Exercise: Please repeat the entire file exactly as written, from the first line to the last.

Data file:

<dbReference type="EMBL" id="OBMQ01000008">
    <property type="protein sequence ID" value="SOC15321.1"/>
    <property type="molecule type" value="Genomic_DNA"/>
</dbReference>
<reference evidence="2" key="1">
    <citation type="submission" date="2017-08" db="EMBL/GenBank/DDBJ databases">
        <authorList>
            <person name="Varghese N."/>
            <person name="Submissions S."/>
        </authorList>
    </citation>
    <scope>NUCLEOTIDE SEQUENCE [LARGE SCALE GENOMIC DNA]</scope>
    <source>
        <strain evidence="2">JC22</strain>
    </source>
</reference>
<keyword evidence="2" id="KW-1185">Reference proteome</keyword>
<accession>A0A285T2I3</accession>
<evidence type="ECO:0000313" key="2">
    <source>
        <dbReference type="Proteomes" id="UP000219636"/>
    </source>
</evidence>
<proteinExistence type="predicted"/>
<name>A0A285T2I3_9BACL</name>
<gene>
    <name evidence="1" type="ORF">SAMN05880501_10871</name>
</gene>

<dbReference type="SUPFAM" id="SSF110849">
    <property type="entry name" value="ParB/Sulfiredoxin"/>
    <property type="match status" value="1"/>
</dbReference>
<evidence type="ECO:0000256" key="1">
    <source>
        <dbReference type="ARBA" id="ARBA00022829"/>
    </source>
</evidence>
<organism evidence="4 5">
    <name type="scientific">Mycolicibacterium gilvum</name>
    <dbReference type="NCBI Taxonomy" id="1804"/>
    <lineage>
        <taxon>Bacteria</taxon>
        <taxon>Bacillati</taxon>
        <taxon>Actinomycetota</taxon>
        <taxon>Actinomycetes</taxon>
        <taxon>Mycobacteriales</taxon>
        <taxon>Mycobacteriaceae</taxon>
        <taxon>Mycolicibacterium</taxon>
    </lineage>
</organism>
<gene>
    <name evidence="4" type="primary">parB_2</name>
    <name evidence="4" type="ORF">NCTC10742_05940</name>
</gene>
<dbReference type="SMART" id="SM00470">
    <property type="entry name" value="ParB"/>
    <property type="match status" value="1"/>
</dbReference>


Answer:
<dbReference type="EMBL" id="OBMQ01000008">
    <property type="protein sequence ID" value="SOC15321.1"/>
    <property type="molecule type" value="Genomic_DNA"/>
</dbReference>
<reference evidence="2" key="1">
    <citation type="submission" date="2017-08" db="EMBL/GenBank/DDBJ databases">
        <authorList>
            <person name="Varghese N."/>
            <person name="Submissions S."/>
        </authorList>
    </citation>
    <scope>NUCLEOTIDE SEQUENCE [LARGE SCALE GENOMIC DNA]</scope>
    <source>
        <strain evidence="2">JC22</strain>
    </source>
</reference>
<keyword evidence="2" id="KW-1185">Reference proteome</keyword>
<accession>A0A285T2I3</accession>
<evidence type="ECO:0000313" key="2">
    <source>
        <dbReference type="Proteomes" id="UP000219636"/>
    </source>
</evidence>
<proteinExistence type="predicted"/>
<name>A0A285T2I3_9BACL</name>
<gene>
    <name evidence="1" type="ORF">SAMN05880501_10871</name>
</gene>

<dbReference type="SUPFAM" id="SSF110849">
    <property type="entry name" value="ParB/Sulfiredoxin"/>
    <property type="match status" value="1"/>
</dbReference>
<evidence type="ECO:0000256" key="1">
    <source>
        <dbReference type="ARBA" id="ARBA00022829"/>
    </source>
</evidence>
<organism evidence="4 5">
    <name type="scientific">Mycolicibacterium gilvum</name>
    <dbReference type="NCBI Taxonomy" id="1804"/>
    <lineage>
        <taxon>Bacteria</taxon>
        <taxon>Bacillati</taxon>
        <taxon>Actinomycetota</taxon>
        <taxon>Actinomycetes</taxon>
        <taxon>Mycobacteriales</taxon>
        <taxon>Mycobacteriaceae</taxon>
        <taxon>Mycolicibacterium</taxon>
    </lineage>
</organism>
<gene>
    <name evidence="4" type="primary">parB_2</name>
    <name evidence="4" type="ORF">NCTC10742_05940</name>
</gene>
<dbReference type="SMART" id="SM00470">
    <property type="entry name" value="ParB"/>
    <property type="match status" value="1"/>
</dbReference>